Policymakers also have a role to play and will need to adapt current social protection programs to prolong working life, as well as provide allowances for lifelong learning. They should offer information and incentives that encourage employers to hire a diverse set of generations in the workplace.
Employers may have no choice but to embrace change when it comes to an older workforce. The labor force participation rate for people over 75 is expected to increase nearly 100% by 2030, according to the BLS. In contrast, the total labor force will only grow by about 5% and the 16-24 age group will likely shrink, thanks to decades of contraction in birth rates.
Maybe that’s a good thing. Research from the Organization for Economic Co-operation and Development shows that countries that provide older people with greater work opportunities could increase their GDP by 19% over the next three decades. Thus, the practice of excluding older people from the labor market no longer makes sense. It hampers operational efficiency, negatively impacts the bottom line, and threatens the health of the economy as a whole.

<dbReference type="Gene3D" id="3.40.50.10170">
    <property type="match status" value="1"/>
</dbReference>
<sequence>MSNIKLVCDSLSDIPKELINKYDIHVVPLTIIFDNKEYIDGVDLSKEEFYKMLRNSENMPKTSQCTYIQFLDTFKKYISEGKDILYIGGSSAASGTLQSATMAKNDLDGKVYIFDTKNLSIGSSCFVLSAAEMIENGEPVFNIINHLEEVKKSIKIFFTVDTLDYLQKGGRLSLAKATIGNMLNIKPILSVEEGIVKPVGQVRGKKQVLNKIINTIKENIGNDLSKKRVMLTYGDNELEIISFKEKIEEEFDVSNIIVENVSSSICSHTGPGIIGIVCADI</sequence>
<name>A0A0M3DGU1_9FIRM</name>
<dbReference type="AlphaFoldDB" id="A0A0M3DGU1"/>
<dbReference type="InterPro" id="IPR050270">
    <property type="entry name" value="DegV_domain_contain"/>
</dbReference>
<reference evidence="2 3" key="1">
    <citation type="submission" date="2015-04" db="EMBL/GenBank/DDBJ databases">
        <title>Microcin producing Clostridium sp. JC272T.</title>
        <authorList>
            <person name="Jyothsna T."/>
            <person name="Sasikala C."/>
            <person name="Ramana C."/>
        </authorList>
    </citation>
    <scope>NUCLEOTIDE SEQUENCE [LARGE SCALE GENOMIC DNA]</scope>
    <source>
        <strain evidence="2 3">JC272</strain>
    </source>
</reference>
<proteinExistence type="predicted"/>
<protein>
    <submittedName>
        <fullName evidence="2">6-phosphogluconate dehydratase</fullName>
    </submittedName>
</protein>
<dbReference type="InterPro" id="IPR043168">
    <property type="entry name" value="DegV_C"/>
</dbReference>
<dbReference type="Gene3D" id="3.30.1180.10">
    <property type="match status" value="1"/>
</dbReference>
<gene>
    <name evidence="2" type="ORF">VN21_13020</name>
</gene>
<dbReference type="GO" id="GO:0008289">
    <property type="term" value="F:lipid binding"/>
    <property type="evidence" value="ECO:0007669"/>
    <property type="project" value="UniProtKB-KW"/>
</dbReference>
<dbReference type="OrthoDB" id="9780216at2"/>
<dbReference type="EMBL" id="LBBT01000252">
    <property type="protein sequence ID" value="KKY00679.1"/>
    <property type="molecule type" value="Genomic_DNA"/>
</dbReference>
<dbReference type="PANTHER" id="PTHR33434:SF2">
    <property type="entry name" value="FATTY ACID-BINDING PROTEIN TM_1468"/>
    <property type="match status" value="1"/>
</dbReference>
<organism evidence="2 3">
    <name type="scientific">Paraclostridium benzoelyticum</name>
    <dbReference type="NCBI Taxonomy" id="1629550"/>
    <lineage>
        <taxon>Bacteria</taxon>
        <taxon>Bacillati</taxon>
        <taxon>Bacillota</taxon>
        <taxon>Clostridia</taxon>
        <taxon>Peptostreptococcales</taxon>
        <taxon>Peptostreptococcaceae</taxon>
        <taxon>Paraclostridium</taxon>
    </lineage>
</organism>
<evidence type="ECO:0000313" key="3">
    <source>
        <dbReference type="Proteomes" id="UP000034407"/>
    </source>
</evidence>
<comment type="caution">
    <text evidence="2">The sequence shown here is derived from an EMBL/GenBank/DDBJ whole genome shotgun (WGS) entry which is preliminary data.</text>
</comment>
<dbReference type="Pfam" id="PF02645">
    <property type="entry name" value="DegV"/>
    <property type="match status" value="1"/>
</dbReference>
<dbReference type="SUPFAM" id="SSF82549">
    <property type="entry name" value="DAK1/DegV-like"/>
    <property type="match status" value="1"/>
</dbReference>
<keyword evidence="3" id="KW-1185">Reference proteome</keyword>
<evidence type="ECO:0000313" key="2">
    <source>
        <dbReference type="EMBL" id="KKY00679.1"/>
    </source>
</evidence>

This is why we need older workers more than ever.
Bradley Schurman is a demographic futurologist and longevity expert and author of The Super Age: deciphering our demographic destiny (Harper Collins). He is the Founder and CEO of The Super Age, a global research and consulting firm, as well as Co-Founder and Chairman of KIBA, an inclusive design company focused on improving the built environment.